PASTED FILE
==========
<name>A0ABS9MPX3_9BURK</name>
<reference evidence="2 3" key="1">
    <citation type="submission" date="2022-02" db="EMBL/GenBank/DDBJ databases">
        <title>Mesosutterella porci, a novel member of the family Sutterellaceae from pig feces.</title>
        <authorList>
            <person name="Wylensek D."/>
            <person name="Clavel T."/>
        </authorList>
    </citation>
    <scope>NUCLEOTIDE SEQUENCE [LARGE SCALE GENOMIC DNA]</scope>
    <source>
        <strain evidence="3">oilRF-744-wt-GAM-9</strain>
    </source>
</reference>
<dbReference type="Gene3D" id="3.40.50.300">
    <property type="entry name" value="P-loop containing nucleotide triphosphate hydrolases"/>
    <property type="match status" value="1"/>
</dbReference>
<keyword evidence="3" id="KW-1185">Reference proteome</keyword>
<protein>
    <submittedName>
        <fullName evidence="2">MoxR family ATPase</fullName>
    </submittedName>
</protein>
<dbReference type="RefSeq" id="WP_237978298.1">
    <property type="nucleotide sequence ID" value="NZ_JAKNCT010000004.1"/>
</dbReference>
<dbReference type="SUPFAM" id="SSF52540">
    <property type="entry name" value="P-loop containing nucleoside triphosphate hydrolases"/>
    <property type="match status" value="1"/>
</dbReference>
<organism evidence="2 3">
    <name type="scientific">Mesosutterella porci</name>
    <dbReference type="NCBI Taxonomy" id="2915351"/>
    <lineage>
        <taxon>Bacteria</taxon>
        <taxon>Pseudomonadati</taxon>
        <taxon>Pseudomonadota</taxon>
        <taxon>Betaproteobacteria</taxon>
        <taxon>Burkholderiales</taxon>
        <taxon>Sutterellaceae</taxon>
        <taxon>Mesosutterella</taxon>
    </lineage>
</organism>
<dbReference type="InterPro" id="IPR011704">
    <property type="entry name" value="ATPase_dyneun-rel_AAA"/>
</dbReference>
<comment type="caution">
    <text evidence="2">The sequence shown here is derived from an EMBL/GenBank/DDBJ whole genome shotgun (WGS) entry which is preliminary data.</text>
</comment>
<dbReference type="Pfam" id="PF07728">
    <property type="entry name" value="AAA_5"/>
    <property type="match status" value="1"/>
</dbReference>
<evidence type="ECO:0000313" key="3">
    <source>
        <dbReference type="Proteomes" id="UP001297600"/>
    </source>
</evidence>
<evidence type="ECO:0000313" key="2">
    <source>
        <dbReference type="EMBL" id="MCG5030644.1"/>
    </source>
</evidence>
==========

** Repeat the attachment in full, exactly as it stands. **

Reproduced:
<name>A0ABS9MPX3_9BURK</name>
<reference evidence="2 3" key="1">
    <citation type="submission" date="2022-02" db="EMBL/GenBank/DDBJ databases">
        <title>Mesosutterella porci, a novel member of the family Sutterellaceae from pig feces.</title>
        <authorList>
            <person name="Wylensek D."/>
            <person name="Clavel T."/>
        </authorList>
    </citation>
    <scope>NUCLEOTIDE SEQUENCE [LARGE SCALE GENOMIC DNA]</scope>
    <source>
        <strain evidence="3">oilRF-744-wt-GAM-9</strain>
    </source>
</reference>
<dbReference type="Gene3D" id="3.40.50.300">
    <property type="entry name" value="P-loop containing nucleotide triphosphate hydrolases"/>
    <property type="match status" value="1"/>
</dbReference>
<keyword evidence="3" id="KW-1185">Reference proteome</keyword>
<protein>
    <submittedName>
        <fullName evidence="2">MoxR family ATPase</fullName>
    </submittedName>
</protein>
<dbReference type="RefSeq" id="WP_237978298.1">
    <property type="nucleotide sequence ID" value="NZ_JAKNCT010000004.1"/>
</dbReference>
<dbReference type="SUPFAM" id="SSF52540">
    <property type="entry name" value="P-loop containing nucleoside triphosphate hydrolases"/>
    <property type="match status" value="1"/>
</dbReference>
<organism evidence="2 3">
    <name type="scientific">Mesosutterella porci</name>
    <dbReference type="NCBI Taxonomy" id="2915351"/>
    <lineage>
        <taxon>Bacteria</taxon>
        <taxon>Pseudomonadati</taxon>
        <taxon>Pseudomonadota</taxon>
        <taxon>Betaproteobacteria</taxon>
        <taxon>Burkholderiales</taxon>
        <taxon>Sutterellaceae</taxon>
        <taxon>Mesosutterella</taxon>
    </lineage>
</organism>
<dbReference type="InterPro" id="IPR011704">
    <property type="entry name" value="ATPase_dyneun-rel_AAA"/>
</dbReference>
<comment type="caution">
    <text evidence="2">The sequence shown here is derived from an EMBL/GenBank/DDBJ whole genome shotgun (WGS) entry which is preliminary data.</text>
</comment>
<dbReference type="Pfam" id="PF07728">
    <property type="entry name" value="AAA_5"/>
    <property type="match status" value="1"/>
</dbReference>
<evidence type="ECO:0000313" key="3">
    <source>
        <dbReference type="Proteomes" id="UP001297600"/>
    </source>
</evidence>
<evidence type="ECO:0000313" key="2">
    <source>
        <dbReference type="EMBL" id="MCG5030644.1"/>
    </source>
</evidence>